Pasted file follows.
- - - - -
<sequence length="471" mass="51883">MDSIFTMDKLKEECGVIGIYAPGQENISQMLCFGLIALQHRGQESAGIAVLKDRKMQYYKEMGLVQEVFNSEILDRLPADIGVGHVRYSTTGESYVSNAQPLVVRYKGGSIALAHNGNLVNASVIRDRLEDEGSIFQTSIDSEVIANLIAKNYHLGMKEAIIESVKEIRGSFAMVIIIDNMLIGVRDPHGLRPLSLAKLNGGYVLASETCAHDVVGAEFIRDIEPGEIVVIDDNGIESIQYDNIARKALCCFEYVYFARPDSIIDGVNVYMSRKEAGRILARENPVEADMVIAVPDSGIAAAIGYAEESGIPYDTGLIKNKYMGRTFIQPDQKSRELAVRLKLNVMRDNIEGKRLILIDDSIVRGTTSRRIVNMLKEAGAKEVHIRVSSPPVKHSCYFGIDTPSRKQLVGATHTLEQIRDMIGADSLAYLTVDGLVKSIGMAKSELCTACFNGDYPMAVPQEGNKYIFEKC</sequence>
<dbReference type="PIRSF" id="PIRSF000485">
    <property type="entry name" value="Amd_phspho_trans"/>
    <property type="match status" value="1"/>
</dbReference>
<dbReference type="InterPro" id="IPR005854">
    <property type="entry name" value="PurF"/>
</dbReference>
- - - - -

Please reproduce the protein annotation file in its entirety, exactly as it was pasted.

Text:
<sequence length="471" mass="51883">MDSIFTMDKLKEECGVIGIYAPGQENISQMLCFGLIALQHRGQESAGIAVLKDRKMQYYKEMGLVQEVFNSEILDRLPADIGVGHVRYSTTGESYVSNAQPLVVRYKGGSIALAHNGNLVNASVIRDRLEDEGSIFQTSIDSEVIANLIAKNYHLGMKEAIIESVKEIRGSFAMVIIIDNMLIGVRDPHGLRPLSLAKLNGGYVLASETCAHDVVGAEFIRDIEPGEIVVIDDNGIESIQYDNIARKALCCFEYVYFARPDSIIDGVNVYMSRKEAGRILARENPVEADMVIAVPDSGIAAAIGYAEESGIPYDTGLIKNKYMGRTFIQPDQKSRELAVRLKLNVMRDNIEGKRLILIDDSIVRGTTSRRIVNMLKEAGAKEVHIRVSSPPVKHSCYFGIDTPSRKQLVGATHTLEQIRDMIGADSLAYLTVDGLVKSIGMAKSELCTACFNGDYPMAVPQEGNKYIFEKC</sequence>
<dbReference type="PIRSF" id="PIRSF000485">
    <property type="entry name" value="Amd_phspho_trans"/>
    <property type="match status" value="1"/>
</dbReference>
<dbReference type="InterPro" id="IPR005854">
    <property type="entry name" value="PurF"/>
</dbReference>